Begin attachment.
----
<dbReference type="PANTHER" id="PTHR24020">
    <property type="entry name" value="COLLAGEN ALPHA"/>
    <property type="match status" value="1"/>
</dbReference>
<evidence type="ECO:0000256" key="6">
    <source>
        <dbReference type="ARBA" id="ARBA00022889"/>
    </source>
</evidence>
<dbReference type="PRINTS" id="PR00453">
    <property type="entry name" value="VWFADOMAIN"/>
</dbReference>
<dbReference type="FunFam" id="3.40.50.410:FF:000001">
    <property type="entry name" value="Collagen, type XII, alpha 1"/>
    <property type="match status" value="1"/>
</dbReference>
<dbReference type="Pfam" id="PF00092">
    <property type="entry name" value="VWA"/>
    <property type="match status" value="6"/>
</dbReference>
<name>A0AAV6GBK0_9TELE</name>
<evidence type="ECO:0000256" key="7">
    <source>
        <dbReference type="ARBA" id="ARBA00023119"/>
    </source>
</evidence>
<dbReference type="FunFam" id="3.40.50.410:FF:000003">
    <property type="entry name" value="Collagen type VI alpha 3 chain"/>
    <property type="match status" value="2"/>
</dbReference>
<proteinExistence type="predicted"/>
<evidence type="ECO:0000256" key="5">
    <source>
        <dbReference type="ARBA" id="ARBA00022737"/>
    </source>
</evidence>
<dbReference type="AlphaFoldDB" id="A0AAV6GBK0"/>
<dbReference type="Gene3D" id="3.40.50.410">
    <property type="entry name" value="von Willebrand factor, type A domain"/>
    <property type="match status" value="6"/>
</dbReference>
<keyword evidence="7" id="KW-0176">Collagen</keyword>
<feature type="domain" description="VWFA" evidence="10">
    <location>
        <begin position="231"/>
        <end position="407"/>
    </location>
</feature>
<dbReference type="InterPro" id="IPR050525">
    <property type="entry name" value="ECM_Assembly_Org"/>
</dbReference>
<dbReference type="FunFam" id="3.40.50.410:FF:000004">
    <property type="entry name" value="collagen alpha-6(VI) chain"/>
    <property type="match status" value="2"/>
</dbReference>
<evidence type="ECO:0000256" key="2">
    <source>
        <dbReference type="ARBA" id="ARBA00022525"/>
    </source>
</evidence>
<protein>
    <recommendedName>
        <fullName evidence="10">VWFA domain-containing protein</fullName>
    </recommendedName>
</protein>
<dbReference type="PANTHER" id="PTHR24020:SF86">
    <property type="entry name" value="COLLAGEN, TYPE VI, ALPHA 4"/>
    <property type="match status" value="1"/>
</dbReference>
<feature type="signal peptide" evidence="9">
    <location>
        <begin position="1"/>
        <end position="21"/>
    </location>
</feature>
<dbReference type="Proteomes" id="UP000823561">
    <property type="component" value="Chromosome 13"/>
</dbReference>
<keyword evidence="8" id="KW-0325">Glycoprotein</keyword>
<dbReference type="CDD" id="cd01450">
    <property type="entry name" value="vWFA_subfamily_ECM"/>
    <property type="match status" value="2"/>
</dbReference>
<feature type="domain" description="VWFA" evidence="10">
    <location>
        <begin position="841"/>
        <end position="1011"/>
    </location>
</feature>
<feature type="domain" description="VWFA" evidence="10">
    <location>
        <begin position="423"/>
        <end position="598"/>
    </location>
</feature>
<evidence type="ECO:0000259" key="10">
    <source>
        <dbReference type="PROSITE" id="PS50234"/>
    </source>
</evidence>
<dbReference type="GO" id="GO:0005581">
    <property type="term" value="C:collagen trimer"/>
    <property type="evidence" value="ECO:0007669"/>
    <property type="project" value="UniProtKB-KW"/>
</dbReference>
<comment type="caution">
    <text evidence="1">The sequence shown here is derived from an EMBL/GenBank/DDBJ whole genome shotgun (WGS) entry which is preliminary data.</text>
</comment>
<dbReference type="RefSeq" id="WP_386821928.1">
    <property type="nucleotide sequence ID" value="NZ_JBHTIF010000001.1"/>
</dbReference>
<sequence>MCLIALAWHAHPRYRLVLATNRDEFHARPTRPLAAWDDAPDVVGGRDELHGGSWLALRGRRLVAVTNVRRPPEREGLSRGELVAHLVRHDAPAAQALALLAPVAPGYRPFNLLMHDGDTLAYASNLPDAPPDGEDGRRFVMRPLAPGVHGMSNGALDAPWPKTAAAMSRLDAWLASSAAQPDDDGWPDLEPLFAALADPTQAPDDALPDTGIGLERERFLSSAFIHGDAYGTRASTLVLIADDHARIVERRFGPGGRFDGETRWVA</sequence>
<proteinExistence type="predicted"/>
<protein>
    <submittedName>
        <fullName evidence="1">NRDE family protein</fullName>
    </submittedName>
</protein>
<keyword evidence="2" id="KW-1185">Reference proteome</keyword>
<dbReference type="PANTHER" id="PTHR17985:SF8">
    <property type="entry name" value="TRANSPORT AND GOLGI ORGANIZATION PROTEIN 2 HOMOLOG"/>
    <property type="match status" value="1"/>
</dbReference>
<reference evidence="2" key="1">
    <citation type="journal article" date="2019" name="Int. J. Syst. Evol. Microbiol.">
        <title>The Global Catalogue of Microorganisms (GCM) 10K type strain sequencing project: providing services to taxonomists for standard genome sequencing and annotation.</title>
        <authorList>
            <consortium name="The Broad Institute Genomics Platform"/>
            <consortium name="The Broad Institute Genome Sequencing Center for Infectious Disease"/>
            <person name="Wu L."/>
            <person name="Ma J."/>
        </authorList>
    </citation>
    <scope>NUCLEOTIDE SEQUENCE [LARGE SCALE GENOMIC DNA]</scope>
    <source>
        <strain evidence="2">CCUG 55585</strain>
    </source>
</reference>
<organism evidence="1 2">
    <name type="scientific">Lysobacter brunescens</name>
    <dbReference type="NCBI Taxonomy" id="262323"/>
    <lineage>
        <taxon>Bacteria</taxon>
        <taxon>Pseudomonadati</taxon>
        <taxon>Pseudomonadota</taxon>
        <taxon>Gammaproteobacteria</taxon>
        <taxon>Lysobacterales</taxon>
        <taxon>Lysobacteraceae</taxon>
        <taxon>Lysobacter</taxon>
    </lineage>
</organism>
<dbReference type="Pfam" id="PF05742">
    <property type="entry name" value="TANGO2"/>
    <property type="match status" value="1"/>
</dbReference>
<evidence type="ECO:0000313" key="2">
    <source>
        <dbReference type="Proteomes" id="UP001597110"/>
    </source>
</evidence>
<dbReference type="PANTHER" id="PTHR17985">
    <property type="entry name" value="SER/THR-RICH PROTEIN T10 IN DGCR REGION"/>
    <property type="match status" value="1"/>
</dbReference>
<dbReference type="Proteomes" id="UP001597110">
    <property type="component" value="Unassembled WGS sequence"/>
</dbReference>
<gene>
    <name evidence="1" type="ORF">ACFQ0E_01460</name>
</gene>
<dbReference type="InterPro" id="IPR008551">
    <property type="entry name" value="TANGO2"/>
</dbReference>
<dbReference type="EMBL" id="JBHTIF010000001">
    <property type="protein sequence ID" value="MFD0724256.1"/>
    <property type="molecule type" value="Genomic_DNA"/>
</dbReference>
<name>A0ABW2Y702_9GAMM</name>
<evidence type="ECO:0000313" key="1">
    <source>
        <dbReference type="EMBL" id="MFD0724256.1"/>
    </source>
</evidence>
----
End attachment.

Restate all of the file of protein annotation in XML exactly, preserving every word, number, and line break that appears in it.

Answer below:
<dbReference type="PANTHER" id="PTHR24020">
    <property type="entry name" value="COLLAGEN ALPHA"/>
    <property type="match status" value="1"/>
</dbReference>
<evidence type="ECO:0000256" key="6">
    <source>
        <dbReference type="ARBA" id="ARBA00022889"/>
    </source>
</evidence>
<dbReference type="PRINTS" id="PR00453">
    <property type="entry name" value="VWFADOMAIN"/>
</dbReference>
<dbReference type="FunFam" id="3.40.50.410:FF:000001">
    <property type="entry name" value="Collagen, type XII, alpha 1"/>
    <property type="match status" value="1"/>
</dbReference>
<dbReference type="Pfam" id="PF00092">
    <property type="entry name" value="VWA"/>
    <property type="match status" value="6"/>
</dbReference>
<name>A0AAV6GBK0_9TELE</name>
<evidence type="ECO:0000256" key="7">
    <source>
        <dbReference type="ARBA" id="ARBA00023119"/>
    </source>
</evidence>
<dbReference type="FunFam" id="3.40.50.410:FF:000003">
    <property type="entry name" value="Collagen type VI alpha 3 chain"/>
    <property type="match status" value="2"/>
</dbReference>
<proteinExistence type="predicted"/>
<evidence type="ECO:0000256" key="5">
    <source>
        <dbReference type="ARBA" id="ARBA00022737"/>
    </source>
</evidence>
<dbReference type="AlphaFoldDB" id="A0AAV6GBK0"/>
<dbReference type="Gene3D" id="3.40.50.410">
    <property type="entry name" value="von Willebrand factor, type A domain"/>
    <property type="match status" value="6"/>
</dbReference>
<keyword evidence="7" id="KW-0176">Collagen</keyword>
<feature type="domain" description="VWFA" evidence="10">
    <location>
        <begin position="231"/>
        <end position="407"/>
    </location>
</feature>
<dbReference type="InterPro" id="IPR050525">
    <property type="entry name" value="ECM_Assembly_Org"/>
</dbReference>
<dbReference type="FunFam" id="3.40.50.410:FF:000004">
    <property type="entry name" value="collagen alpha-6(VI) chain"/>
    <property type="match status" value="2"/>
</dbReference>
<evidence type="ECO:0000256" key="2">
    <source>
        <dbReference type="ARBA" id="ARBA00022525"/>
    </source>
</evidence>
<protein>
    <recommendedName>
        <fullName evidence="10">VWFA domain-containing protein</fullName>
    </recommendedName>
</protein>
<dbReference type="PANTHER" id="PTHR24020:SF86">
    <property type="entry name" value="COLLAGEN, TYPE VI, ALPHA 4"/>
    <property type="match status" value="1"/>
</dbReference>
<feature type="signal peptide" evidence="9">
    <location>
        <begin position="1"/>
        <end position="21"/>
    </location>
</feature>
<dbReference type="Proteomes" id="UP000823561">
    <property type="component" value="Chromosome 13"/>
</dbReference>
<keyword evidence="8" id="KW-0325">Glycoprotein</keyword>
<dbReference type="CDD" id="cd01450">
    <property type="entry name" value="vWFA_subfamily_ECM"/>
    <property type="match status" value="2"/>
</dbReference>
<feature type="domain" description="VWFA" evidence="10">
    <location>
        <begin position="841"/>
        <end position="1011"/>
    </location>
</feature>
<feature type="domain" description="VWFA" evidence="10">
    <location>
        <begin position="423"/>
        <end position="598"/>
    </location>
</feature>
<evidence type="ECO:0000259" key="10">
    <source>
        <dbReference type="PROSITE" id="PS50234"/>
    </source>
</evidence>
<dbReference type="GO" id="GO:0005581">
    <property type="term" value="C:collagen trimer"/>
    <property type="evidence" value="ECO:0007669"/>
    <property type="project" value="UniProtKB-KW"/>
</dbReference>
<comment type="caution">
    <text evidence="1">The sequence shown here is derived from an EMBL/GenBank/DDBJ whole genome shotgun (WGS) entry which is preliminary data.</text>
</comment>
<dbReference type="RefSeq" id="WP_386821928.1">
    <property type="nucleotide sequence ID" value="NZ_JBHTIF010000001.1"/>
</dbReference>
<sequence>MCLIALAWHAHPRYRLVLATNRDEFHARPTRPLAAWDDAPDVVGGRDELHGGSWLALRGRRLVAVTNVRRPPEREGLSRGELVAHLVRHDAPAAQALALLAPVAPGYRPFNLLMHDGDTLAYASNLPDAPPDGEDGRRFVMRPLAPGVHGMSNGALDAPWPKTAAAMSRLDAWLASSAAQPDDDGWPDLEPLFAALADPTQAPDDALPDTGIGLERERFLSSAFIHGDAYGTRASTLVLIADDHARIVERRFGPGGRFDGETRWVA</sequence>
<proteinExistence type="predicted"/>
<protein>
    <submittedName>
        <fullName evidence="1">NRDE family protein</fullName>
    </submittedName>
</protein>
<keyword evidence="2" id="KW-1185">Reference proteome</keyword>
<dbReference type="PANTHER" id="PTHR17985:SF8">
    <property type="entry name" value="TRANSPORT AND GOLGI ORGANIZATION PROTEIN 2 HOMOLOG"/>
    <property type="match status" value="1"/>
</dbReference>
<reference evidence="2" key="1">
    <citation type="journal article" date="2019" name="Int. J. Syst. Evol. Microbiol.">
        <title>The Global Catalogue of Microorganisms (GCM) 10K type strain sequencing project: providing services to taxonomists for standard genome sequencing and annotation.</title>
        <authorList>
            <consortium name="The Broad Institute Genomics Platform"/>
            <consortium name="The Broad Institute Genome Sequencing Center for Infectious Disease"/>
            <person name="Wu L."/>
            <person name="Ma J."/>
        </authorList>
    </citation>
    <scope>NUCLEOTIDE SEQUENCE [LARGE SCALE GENOMIC DNA]</scope>
    <source>
        <strain evidence="2">CCUG 55585</strain>
    </source>
</reference>
<organism evidence="1 2">
    <name type="scientific">Lysobacter brunescens</name>
    <dbReference type="NCBI Taxonomy" id="262323"/>
    <lineage>
        <taxon>Bacteria</taxon>
        <taxon>Pseudomonadati</taxon>
        <taxon>Pseudomonadota</taxon>
        <taxon>Gammaproteobacteria</taxon>
        <taxon>Lysobacterales</taxon>
        <taxon>Lysobacteraceae</taxon>
        <taxon>Lysobacter</taxon>
    </lineage>
</organism>
<dbReference type="Pfam" id="PF05742">
    <property type="entry name" value="TANGO2"/>
    <property type="match status" value="1"/>
</dbReference>
<evidence type="ECO:0000313" key="2">
    <source>
        <dbReference type="Proteomes" id="UP001597110"/>
    </source>
</evidence>
<dbReference type="PANTHER" id="PTHR17985">
    <property type="entry name" value="SER/THR-RICH PROTEIN T10 IN DGCR REGION"/>
    <property type="match status" value="1"/>
</dbReference>
<dbReference type="Proteomes" id="UP001597110">
    <property type="component" value="Unassembled WGS sequence"/>
</dbReference>
<gene>
    <name evidence="1" type="ORF">ACFQ0E_01460</name>
</gene>
<dbReference type="InterPro" id="IPR008551">
    <property type="entry name" value="TANGO2"/>
</dbReference>
<dbReference type="EMBL" id="JBHTIF010000001">
    <property type="protein sequence ID" value="MFD0724256.1"/>
    <property type="molecule type" value="Genomic_DNA"/>
</dbReference>
<name>A0ABW2Y702_9GAMM</name>
<evidence type="ECO:0000313" key="1">
    <source>
        <dbReference type="EMBL" id="MFD0724256.1"/>
    </source>
</evidence>